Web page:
Tuesday, April 25, 2006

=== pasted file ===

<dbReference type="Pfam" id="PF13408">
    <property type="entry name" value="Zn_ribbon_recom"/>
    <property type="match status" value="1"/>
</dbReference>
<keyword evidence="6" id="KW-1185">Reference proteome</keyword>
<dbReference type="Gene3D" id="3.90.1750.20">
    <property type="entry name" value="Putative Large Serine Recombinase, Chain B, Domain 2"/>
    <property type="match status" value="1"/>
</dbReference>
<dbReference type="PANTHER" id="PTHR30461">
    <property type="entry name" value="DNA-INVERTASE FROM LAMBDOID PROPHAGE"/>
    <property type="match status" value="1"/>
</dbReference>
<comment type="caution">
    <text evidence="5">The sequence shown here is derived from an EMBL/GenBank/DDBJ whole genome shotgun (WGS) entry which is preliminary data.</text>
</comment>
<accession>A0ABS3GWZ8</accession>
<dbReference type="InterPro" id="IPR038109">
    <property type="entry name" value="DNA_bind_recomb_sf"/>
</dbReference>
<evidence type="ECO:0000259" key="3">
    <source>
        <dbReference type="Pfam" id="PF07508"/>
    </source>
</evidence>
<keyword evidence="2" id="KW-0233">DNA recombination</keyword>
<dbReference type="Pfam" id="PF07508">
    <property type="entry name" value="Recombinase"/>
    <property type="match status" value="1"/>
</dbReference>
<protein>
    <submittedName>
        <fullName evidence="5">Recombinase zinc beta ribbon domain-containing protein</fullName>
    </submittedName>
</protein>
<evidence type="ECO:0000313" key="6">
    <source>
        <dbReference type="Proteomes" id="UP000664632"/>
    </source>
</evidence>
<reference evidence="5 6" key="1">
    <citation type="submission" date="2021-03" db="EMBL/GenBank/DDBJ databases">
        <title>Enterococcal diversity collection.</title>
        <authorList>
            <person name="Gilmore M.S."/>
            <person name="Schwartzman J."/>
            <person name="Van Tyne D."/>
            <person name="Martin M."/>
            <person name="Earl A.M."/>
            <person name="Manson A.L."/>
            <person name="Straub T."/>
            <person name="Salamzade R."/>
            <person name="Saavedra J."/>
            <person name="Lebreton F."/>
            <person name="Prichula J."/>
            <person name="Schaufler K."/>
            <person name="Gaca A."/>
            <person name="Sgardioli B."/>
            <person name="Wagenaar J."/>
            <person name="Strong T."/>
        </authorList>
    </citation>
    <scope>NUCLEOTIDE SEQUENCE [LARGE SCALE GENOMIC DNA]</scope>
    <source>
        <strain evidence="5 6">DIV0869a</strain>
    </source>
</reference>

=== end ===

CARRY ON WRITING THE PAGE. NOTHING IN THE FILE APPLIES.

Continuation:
Today is Yom Hashoah, or Holocaust Day. Officially the day's name in Hebrew is Yom HaShoah WeHaGvurah, the Day of the Holocaust and of the Courage/Heroism. In English the official name is even longer, as you can see above. Personally I am not a big fan of the use of the word 'martyrs' to describe those who were murdered by the Nazis and their helpers. Click here for more information about the day ( I noticed at least two mistakes: in contrast to the day of remembrance for those who were killed in Israel's wars, the siren does not blow at sundown on the evening before Yom HaShoah, and this morning it will blow at 10.00 AM, not 11.00 AM ). This year for the first time I had to explain to our daughter ( she is in first grade and the subject has been dealt with at school in a number of ways in the past week ) what the Shoah is, why some people hate the Jews so much, etc. I used the story of Haman and Purim, one of the most frightening parts of Jewish history with which children become familiar at a very early age, to tell our daughter about Hitler and the Nazis. Probably because the events of Purim happened so many years ago the story does not scare children, and from experience I know that when you present Hitler as a kind of super-Haman children do get the message and receive answers to their questions without developing unnecessary fears. Of course our daughter asked if her grandparents "were in the Shoah", and she showed a kind of pride ( something that I witnessed with other grandchildren and greatgrandchildren of survivors and victims ) when she heard that they were. She was a bit sad when she heard that the father of savta was deported and murdered, but then - after we finished our little talk - she returned to her dolls and continued to play. I wrote an article in Dutch about Holocaust Day ( I am trying to get it published ), and about the fact that while we should refrain from making unhistorical and hysterical comparisons there is one lesson that can be learnt from the Holocaust: we should take seriously any national(ist) leader who openly threatens Jews with annihilation while at the same time doing his best to achieve 'means of mass aggression'. In the end aggressive anti-Semites threaten all of us, Jews and non-Jews. After all, six years after Hitler openly threatened the Jews in the Reichstag in one of his famous speeches - more than half a year before WWII had officially started - not only six million Jews but also tens of millions of non-Jews had lost their lives because of his and the Nazis' vicious visions. You cannot compare Nazi-Germany with Iran or Al-Qaida or any other militant Muslim organization or state, but there is one parallel between Nazism on the one hand and Islamism and other forms of militant Islam on the other: for both Jews are only the first on a long list of targets that can and must be eliminated. While Israel started its yearly day of remembrance for the six million last night, terrorists ( most probably - sent or hired by - members of some Islamist terror group ) made that clear once again in Dahab, Egypt.

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